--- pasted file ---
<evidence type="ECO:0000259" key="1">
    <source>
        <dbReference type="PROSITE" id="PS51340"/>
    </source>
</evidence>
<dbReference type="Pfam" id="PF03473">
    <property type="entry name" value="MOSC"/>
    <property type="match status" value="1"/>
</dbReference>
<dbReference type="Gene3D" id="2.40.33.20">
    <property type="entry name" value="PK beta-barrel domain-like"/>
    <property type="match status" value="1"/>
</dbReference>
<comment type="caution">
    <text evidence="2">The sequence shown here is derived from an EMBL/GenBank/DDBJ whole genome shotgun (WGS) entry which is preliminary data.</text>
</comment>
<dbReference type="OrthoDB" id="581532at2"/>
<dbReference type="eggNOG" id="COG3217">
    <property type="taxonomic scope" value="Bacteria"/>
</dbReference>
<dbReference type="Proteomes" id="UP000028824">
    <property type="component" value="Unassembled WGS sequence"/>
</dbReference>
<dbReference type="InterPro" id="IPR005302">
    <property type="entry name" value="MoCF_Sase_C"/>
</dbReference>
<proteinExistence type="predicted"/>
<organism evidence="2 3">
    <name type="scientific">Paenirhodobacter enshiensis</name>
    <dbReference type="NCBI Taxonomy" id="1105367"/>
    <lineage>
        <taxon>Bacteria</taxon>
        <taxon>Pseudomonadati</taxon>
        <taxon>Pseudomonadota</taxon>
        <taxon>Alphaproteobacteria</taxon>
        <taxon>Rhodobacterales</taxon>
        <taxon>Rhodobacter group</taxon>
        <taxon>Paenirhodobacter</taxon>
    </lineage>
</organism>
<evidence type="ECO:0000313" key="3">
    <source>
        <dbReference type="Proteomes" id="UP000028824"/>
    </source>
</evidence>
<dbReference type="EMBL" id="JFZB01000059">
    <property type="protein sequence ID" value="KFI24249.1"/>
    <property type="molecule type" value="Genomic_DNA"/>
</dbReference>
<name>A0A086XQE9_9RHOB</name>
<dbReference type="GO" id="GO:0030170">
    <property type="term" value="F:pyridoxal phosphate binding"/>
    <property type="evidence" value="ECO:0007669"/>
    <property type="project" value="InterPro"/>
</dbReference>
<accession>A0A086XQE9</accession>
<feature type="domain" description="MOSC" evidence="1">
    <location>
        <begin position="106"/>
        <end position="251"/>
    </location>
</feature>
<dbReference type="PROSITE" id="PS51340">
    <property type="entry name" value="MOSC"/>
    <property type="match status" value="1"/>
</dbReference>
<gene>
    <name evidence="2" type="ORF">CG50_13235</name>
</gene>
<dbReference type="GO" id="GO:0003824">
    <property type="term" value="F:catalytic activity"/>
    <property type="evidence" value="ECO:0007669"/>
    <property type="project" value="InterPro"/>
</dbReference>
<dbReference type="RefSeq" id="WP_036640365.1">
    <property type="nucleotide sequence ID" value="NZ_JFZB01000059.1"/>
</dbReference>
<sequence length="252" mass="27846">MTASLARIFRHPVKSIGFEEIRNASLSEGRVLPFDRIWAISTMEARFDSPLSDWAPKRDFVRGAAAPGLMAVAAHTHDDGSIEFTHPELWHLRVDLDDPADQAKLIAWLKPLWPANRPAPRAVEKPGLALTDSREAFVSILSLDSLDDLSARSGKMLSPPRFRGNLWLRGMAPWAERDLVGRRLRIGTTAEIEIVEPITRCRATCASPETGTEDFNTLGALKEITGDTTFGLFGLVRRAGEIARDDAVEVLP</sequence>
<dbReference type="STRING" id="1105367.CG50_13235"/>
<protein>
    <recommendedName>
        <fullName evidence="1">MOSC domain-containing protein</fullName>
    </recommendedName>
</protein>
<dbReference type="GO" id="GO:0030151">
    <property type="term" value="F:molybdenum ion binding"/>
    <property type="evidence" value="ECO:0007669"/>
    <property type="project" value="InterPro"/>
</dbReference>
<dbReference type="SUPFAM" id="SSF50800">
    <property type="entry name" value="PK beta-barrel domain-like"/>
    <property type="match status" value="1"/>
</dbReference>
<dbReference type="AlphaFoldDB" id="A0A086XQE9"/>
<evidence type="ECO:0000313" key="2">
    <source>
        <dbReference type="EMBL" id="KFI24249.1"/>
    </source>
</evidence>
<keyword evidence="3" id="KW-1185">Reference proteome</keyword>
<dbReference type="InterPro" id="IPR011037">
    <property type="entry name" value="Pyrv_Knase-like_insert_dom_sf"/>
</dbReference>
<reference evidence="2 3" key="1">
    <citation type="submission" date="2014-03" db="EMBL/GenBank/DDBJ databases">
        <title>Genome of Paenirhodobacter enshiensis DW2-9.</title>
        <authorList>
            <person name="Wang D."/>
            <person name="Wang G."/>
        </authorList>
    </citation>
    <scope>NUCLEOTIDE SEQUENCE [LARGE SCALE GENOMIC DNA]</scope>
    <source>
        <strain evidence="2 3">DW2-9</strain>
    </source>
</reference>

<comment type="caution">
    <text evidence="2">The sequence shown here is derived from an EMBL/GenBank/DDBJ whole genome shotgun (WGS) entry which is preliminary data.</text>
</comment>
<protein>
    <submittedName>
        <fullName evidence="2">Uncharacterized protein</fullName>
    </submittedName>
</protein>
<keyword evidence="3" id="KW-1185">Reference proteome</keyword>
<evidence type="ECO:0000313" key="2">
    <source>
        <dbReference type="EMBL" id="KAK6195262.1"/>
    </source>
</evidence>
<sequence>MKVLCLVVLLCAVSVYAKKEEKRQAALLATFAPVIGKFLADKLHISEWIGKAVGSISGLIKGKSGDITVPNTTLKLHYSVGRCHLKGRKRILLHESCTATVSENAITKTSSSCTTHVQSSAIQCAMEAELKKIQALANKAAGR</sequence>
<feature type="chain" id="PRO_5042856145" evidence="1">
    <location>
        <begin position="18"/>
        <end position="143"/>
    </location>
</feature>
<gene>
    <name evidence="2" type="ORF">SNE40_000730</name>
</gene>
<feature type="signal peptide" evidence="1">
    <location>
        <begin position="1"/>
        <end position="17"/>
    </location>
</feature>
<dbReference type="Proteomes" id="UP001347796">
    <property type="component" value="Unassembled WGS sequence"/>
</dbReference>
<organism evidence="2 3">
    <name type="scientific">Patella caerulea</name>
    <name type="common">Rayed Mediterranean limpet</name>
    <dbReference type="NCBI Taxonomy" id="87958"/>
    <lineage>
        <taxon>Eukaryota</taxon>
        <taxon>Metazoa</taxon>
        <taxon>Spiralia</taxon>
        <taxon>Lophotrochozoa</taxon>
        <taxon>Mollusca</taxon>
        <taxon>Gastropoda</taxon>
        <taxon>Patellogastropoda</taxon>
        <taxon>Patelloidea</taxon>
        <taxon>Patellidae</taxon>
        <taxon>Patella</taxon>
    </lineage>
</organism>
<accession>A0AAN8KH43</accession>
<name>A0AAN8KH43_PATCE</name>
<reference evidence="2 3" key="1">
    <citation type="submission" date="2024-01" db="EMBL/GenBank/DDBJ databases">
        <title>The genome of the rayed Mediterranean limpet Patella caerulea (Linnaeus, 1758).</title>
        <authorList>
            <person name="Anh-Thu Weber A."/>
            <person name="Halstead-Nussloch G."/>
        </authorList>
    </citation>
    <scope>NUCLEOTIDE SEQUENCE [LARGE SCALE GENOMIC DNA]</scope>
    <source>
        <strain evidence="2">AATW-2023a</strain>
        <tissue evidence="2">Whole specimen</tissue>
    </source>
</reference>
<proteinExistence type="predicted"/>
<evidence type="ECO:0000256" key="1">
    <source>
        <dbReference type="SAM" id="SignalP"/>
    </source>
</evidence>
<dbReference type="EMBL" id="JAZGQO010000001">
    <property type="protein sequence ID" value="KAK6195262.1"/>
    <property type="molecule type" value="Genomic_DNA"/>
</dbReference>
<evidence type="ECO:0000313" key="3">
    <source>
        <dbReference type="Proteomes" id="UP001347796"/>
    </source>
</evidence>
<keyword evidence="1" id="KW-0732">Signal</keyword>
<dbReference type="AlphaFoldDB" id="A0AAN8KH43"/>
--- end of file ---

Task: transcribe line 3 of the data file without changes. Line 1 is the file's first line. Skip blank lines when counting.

        <dbReference type="PROSITE" id="PS51340"/>